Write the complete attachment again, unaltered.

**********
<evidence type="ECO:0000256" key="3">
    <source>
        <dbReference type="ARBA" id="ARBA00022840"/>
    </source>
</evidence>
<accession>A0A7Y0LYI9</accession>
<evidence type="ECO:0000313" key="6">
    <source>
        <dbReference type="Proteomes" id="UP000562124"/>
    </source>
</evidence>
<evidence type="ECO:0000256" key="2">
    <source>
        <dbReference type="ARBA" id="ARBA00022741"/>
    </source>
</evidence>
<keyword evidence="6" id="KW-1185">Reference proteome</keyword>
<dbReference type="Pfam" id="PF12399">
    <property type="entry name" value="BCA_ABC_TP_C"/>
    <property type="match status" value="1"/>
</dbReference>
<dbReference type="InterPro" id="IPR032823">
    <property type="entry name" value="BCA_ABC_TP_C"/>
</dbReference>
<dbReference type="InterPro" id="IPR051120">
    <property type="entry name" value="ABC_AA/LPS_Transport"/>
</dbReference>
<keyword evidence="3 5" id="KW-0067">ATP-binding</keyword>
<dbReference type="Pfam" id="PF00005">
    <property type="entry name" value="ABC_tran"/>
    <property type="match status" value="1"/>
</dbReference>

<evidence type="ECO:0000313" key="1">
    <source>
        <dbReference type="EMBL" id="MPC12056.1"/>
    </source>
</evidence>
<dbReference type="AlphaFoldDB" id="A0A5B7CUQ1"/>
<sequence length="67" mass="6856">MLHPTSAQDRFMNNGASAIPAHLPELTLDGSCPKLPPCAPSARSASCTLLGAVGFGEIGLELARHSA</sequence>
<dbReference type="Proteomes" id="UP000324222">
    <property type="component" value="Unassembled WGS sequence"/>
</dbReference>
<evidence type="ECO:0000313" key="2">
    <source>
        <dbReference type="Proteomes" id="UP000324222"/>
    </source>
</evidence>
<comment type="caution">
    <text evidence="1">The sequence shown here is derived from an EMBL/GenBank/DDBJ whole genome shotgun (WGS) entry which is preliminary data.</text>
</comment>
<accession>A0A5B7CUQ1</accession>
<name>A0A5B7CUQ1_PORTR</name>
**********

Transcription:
<evidence type="ECO:0000256" key="3">
    <source>
        <dbReference type="ARBA" id="ARBA00022840"/>
    </source>
</evidence>
<accession>A0A7Y0LYI9</accession>
<evidence type="ECO:0000313" key="6">
    <source>
        <dbReference type="Proteomes" id="UP000562124"/>
    </source>
</evidence>
<evidence type="ECO:0000256" key="2">
    <source>
        <dbReference type="ARBA" id="ARBA00022741"/>
    </source>
</evidence>
<keyword evidence="6" id="KW-1185">Reference proteome</keyword>
<dbReference type="Pfam" id="PF12399">
    <property type="entry name" value="BCA_ABC_TP_C"/>
    <property type="match status" value="1"/>
</dbReference>
<dbReference type="InterPro" id="IPR032823">
    <property type="entry name" value="BCA_ABC_TP_C"/>
</dbReference>
<dbReference type="InterPro" id="IPR051120">
    <property type="entry name" value="ABC_AA/LPS_Transport"/>
</dbReference>
<keyword evidence="3 5" id="KW-0067">ATP-binding</keyword>
<dbReference type="Pfam" id="PF00005">
    <property type="entry name" value="ABC_tran"/>
    <property type="match status" value="1"/>
</dbReference>

<evidence type="ECO:0000313" key="1">
    <source>
        <dbReference type="EMBL" id="MPC12056.1"/>
    </source>
</evidence>
<dbReference type="AlphaFoldDB" id="A0A5B7CUQ1"/>
<sequence length="67" mass="6856">MLHPTSAQDRFMNNGASAIPAHLPELTLDGSCPKLPPCAPSARSASCTLLGAVGFGEIGLELARHSA</sequence>
<dbReference type="Proteomes" id="UP000324222">
    <property type="component" value="Unassembled WGS sequence"/>
</dbReference>
<evidence type="ECO:0000313" key="2">
    <source>
        <dbReference type="Proteomes" id="UP000324222"/>
    </source>
</evidence>
<comment type="caution">
    <text evidence="1">The sequence shown here is derived from an EMBL/GenBank/DDBJ whole genome shotgun (WGS) entry which is preliminary data.</text>
</comment>
<accession>A0A5B7CUQ1</accession>
<name>A0A5B7CUQ1_PORTR</name>